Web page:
Other nuclear-armed states already armed to the teeth, also saw an increase in military expenditure. The US increased its spending to $732 billion; China remained the next highest spender by spending $261 billion marking a 5.1 per cent increase from 2018 and 85 per cent percent higher than in 2010. And Russia too marked an increase in its military expenditure by 4.5 per cent moving up from the fifth to the fourth-highest spender. Contrary to the cheap security thesis, both Russia and the US are engaged in extensive and expensive programmes to modernise their nuclear warheads, missile and aircraft delivery systems, and nuclear weapons production facilities.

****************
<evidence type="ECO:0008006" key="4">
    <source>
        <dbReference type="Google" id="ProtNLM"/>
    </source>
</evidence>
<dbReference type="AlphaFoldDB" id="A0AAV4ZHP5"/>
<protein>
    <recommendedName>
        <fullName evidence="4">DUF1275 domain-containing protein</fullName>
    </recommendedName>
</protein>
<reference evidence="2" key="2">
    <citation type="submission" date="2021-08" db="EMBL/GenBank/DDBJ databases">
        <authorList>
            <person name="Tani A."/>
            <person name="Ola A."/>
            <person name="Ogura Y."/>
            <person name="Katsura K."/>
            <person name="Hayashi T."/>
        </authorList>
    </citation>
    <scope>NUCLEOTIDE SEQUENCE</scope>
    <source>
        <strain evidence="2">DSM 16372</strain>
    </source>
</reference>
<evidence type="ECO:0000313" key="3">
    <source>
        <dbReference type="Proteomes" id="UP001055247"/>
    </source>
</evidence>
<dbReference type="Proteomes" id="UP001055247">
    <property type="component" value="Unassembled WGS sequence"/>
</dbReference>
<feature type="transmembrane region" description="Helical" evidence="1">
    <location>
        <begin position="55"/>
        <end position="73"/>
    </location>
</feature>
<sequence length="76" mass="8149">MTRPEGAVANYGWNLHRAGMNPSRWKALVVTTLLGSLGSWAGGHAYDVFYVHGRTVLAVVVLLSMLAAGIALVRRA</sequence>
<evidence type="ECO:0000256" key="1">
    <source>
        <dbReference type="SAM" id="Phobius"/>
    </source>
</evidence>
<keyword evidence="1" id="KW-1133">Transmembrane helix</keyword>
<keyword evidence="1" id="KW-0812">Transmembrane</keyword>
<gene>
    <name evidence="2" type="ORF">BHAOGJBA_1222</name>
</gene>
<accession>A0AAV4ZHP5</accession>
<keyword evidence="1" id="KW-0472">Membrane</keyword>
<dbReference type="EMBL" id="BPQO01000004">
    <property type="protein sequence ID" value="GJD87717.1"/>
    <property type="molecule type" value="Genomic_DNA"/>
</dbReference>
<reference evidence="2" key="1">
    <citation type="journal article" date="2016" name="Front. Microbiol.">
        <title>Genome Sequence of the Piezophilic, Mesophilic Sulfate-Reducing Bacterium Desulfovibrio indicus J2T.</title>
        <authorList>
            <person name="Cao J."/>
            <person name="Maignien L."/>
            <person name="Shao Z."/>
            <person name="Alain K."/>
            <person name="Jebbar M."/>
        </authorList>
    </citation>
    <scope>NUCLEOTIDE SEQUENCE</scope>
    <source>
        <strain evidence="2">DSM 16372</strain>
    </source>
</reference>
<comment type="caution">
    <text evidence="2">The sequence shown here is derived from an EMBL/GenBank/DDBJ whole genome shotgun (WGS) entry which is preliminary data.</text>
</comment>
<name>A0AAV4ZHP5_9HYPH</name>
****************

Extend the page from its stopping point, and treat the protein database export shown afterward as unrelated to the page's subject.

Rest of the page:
For instance, in late 2019 the US started to deploy a new low-yield warhead on some of its nuclear-powered ballistic missile submarines. The nuclear arsenal of China is in the middle of a significant modernisation program whereas both India and Pakistan are thought to be increasing the size of their nuclear arsenal. These trends are even more baffling given the fact that the US and Russia have 1,750 and 1,570 deployed warheads respectively with 4,050 and 4,805 readied for further deployment. Whereas China, India, and Pakistan are said to have 320, 150 and 160 warheads with none deployed. Instead of a negative correlation what we see is a positive correlation between nuclear arms production, overall military spending, and conventional arms acquisition — a bad recipe for peace.

The writer is a student of world history at the University of Cambridge. To Be Concluded